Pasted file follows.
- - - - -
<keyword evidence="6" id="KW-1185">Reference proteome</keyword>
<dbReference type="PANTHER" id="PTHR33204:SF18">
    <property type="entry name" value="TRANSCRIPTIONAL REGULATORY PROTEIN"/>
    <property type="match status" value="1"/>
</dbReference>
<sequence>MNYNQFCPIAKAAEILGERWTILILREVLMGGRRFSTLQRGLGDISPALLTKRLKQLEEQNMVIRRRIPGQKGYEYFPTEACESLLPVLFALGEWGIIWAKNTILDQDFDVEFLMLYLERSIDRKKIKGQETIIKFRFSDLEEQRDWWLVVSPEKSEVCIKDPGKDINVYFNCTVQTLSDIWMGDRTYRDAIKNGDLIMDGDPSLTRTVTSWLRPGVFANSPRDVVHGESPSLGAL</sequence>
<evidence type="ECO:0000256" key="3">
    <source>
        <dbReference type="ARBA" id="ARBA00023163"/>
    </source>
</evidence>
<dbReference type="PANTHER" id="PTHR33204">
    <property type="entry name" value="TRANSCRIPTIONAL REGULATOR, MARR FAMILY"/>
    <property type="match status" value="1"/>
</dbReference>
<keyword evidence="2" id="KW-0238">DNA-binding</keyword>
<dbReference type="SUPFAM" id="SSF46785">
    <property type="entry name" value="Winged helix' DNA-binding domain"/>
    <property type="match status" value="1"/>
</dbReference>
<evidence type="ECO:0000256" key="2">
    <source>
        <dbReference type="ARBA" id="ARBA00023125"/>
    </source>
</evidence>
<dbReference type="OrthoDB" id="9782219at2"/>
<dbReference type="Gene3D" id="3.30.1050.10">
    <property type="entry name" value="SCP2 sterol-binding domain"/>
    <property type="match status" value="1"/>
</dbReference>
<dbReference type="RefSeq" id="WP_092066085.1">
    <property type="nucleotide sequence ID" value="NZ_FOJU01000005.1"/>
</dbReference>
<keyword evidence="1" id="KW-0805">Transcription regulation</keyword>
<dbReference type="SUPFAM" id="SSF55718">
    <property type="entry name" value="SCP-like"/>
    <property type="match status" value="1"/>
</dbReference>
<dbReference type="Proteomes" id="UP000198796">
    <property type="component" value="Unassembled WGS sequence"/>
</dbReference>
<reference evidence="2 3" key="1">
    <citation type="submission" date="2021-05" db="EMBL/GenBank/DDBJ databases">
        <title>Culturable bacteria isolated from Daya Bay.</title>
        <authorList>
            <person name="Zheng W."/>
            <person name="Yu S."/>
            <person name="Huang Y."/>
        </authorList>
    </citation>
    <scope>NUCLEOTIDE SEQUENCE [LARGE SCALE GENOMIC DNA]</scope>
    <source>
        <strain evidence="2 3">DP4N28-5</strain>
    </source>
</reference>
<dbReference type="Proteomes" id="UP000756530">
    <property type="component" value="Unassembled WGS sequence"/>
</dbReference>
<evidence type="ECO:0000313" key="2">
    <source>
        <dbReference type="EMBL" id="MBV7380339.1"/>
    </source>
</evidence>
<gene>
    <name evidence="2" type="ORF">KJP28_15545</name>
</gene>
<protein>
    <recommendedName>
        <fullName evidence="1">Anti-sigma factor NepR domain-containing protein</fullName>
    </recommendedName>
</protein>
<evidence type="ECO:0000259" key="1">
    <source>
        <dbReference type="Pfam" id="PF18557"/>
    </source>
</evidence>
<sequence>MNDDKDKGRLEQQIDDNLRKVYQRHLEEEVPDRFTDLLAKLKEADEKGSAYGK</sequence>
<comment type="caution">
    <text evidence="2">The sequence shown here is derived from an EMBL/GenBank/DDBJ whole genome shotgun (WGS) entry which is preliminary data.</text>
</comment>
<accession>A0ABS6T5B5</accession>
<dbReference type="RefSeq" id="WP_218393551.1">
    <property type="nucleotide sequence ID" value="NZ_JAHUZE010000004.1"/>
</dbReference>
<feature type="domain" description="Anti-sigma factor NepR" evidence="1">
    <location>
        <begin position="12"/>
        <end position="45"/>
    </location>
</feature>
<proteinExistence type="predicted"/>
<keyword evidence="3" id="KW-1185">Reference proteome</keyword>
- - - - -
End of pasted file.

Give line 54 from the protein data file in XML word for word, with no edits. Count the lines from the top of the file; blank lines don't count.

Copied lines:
    </source>